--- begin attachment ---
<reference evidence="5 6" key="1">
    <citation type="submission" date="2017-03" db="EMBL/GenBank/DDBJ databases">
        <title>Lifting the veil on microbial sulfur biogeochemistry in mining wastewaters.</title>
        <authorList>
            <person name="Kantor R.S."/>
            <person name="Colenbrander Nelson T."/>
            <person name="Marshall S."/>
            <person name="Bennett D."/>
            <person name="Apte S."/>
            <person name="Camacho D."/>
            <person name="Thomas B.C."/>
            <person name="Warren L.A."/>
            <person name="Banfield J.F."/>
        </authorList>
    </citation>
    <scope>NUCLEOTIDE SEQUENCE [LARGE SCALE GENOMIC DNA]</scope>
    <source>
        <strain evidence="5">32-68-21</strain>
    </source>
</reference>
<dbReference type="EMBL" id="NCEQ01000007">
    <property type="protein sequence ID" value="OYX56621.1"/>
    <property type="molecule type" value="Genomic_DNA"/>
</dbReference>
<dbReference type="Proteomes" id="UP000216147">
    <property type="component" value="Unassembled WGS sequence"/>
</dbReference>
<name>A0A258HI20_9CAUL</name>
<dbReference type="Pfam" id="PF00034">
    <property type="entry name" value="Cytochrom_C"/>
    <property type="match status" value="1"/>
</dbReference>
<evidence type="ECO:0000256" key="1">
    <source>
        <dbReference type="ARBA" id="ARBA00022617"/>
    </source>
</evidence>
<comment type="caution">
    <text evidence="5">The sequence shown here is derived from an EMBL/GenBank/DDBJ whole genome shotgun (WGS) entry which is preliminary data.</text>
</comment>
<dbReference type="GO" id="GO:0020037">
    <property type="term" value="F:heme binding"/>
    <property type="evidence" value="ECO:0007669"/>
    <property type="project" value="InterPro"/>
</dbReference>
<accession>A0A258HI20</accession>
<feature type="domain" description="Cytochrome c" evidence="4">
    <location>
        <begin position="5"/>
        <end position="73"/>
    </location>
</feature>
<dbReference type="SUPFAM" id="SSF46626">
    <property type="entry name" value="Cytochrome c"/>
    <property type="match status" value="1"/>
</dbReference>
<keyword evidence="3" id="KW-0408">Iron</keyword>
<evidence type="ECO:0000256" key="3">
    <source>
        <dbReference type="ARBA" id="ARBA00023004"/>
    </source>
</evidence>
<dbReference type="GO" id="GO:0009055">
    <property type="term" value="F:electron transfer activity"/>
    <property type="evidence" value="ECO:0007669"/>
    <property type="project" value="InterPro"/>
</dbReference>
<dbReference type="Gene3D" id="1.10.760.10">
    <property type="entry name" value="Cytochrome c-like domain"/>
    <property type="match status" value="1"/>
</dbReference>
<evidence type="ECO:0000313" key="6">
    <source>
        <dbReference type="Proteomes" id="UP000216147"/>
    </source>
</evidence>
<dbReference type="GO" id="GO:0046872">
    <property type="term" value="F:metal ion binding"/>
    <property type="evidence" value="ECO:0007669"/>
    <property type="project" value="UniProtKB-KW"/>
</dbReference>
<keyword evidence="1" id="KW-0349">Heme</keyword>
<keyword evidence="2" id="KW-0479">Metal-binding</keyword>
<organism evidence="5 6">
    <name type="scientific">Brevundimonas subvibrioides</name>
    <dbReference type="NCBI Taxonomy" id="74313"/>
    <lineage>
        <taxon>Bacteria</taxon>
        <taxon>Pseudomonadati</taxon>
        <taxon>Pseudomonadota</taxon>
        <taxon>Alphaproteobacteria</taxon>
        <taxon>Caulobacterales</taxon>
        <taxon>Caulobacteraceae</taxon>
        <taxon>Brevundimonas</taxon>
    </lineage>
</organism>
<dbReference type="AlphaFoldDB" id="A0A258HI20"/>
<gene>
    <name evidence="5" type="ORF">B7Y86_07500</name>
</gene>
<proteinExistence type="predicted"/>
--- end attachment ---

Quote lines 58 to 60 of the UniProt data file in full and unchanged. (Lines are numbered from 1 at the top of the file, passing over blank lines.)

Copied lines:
<evidence type="ECO:0000256" key="3">
    <source>
        <dbReference type="ARBA" id="ARBA00023004"/>